honestly, i didn’t have any misgivings about the first song, but i knew the second one was gonna be a bit of a pain in the ass, just because the chord changes were a little scatterbrained…not that they were complex in structure or anything like that, but because they didn’t fall where you’d typically expect a chord change. to add insult to injury, MT decides to go directly against the grain of the instincts bred by my repeated listenings of the original by changing where a handful of the chord changes fell…so, as it turned out, i’d have been better off not having invested a lot of time into listening to the original version.
for the first song, i dropped the key from F to E without saying anything to MT, just to see how he’d react to it vocally…and got the results i was expecting. i wasn’t sure how he’d feel about some of those high notes in there if we kept it in the original key, and sure enough – it sounded as though he felt a lot more comfortable with E than with F. for the basic track on this one, i cut the intial guitar part in something of a hybrid fingerstyle pattern, and then cut a “strummier” part after the initial track was done – the two parts worked pretty well together, but i think the strummy part may be the one that survives, ultimately.
then we moved on to tackling the second one. usually, we’ll run through a song in the cutting room – in place behind the mics – once, maybe twice. when we cut the guy clark song, old friends, we didn’t even go over it – when it was time to do it, i asked him if he did it in the original key. he nodded, andy hit record, and the version you’ll hear on the record is the very first time ever that MT and i ever played or sang the song together.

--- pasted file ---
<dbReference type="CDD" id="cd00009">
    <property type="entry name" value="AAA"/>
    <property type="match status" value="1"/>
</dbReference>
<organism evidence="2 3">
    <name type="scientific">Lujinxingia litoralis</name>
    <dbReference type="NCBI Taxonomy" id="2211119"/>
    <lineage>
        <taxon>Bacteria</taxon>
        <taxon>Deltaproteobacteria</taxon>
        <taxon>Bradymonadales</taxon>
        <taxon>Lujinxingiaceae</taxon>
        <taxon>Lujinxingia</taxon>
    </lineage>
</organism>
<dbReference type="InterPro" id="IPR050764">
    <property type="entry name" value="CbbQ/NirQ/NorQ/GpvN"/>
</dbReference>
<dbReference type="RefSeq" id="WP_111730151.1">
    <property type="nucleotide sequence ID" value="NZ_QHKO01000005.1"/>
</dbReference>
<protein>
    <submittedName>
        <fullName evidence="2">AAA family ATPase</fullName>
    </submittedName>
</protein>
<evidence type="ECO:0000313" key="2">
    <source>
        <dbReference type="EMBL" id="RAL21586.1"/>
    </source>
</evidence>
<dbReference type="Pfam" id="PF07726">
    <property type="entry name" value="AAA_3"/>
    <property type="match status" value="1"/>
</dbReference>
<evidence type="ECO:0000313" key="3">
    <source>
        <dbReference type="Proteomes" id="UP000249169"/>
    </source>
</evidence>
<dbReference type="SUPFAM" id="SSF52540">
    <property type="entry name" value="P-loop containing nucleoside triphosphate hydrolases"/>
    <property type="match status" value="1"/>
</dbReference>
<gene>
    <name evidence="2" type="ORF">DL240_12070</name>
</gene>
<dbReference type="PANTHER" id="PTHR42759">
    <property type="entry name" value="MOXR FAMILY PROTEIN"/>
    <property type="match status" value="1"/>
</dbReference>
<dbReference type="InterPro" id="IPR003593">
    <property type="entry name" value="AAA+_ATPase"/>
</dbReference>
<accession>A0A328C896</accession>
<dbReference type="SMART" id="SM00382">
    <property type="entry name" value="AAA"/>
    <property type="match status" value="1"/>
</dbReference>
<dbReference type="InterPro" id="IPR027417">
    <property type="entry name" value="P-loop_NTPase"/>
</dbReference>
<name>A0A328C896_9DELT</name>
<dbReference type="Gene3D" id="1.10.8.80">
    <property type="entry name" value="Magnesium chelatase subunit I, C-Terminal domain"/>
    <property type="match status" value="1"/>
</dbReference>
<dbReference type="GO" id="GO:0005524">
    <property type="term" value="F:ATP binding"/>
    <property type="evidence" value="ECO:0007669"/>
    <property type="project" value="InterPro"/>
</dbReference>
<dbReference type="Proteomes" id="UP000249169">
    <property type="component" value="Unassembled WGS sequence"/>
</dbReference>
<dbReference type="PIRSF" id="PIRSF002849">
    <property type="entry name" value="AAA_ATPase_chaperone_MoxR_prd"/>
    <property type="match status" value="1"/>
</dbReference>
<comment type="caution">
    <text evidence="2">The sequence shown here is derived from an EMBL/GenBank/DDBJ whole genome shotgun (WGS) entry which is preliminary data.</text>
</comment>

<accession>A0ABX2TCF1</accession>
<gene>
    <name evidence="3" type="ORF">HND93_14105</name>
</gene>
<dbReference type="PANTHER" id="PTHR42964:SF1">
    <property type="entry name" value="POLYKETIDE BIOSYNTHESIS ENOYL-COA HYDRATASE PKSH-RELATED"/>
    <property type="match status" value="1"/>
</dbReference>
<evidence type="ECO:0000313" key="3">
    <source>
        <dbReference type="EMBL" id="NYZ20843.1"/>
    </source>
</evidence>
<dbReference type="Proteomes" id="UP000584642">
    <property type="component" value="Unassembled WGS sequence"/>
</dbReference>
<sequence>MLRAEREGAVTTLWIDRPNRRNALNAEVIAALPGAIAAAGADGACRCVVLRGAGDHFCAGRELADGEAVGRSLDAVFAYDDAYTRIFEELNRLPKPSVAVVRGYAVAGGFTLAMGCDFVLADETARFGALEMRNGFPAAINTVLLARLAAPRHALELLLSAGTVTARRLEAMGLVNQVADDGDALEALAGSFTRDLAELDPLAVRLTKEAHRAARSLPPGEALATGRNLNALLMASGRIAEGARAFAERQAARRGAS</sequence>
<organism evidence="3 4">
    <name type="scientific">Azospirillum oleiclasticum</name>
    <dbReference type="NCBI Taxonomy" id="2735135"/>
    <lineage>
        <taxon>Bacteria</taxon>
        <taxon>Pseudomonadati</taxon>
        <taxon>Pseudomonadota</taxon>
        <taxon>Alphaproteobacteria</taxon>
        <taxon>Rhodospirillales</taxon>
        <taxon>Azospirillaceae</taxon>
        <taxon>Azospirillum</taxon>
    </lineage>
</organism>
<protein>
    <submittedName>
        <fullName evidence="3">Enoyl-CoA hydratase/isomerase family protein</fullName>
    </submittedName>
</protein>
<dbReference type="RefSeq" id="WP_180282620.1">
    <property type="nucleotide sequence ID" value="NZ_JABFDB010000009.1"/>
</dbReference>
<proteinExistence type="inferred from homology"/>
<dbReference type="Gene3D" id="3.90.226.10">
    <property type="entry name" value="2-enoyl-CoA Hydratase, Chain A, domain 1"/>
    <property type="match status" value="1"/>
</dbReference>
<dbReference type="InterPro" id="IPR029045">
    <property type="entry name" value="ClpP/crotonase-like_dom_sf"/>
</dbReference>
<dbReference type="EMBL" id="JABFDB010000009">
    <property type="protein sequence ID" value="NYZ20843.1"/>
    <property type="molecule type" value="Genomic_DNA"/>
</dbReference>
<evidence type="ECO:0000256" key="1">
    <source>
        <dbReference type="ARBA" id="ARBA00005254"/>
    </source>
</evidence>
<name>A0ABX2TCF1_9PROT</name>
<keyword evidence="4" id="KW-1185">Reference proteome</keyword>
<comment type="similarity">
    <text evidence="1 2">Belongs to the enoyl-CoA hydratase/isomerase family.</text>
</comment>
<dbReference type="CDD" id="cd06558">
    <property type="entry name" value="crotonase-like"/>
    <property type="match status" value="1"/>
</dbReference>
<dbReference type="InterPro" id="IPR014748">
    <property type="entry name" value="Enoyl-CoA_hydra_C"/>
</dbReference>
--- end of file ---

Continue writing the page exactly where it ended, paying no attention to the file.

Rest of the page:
for this song, though, we sat in the control room and ran it a good four or five times before we felt like we were ready to step up to the plate. we went in and strapped into position, i put the headphones on so i could hear our reference click and we took off down the road…and predictably enough, had a pair of false starts before finally smoothing the chord changes out to the point that we got a run through without any mistakes. then we did a second pass, just to be sure we were solid, and the second one was the keeper.
i was telling andy and MT about this interview with billy gibbons of zz top that i’d read a long time ago where he talked about the band opening for – and then backing – the legendary bluesman lightnin’ hopkins. billy said that, at one point, he mentioned to hopkins that he wasn’t changing chords in the typical, traditional places…according to billy, he turned around and looked at him and said, “lightnin’ change when lightnin’ WANT to change.”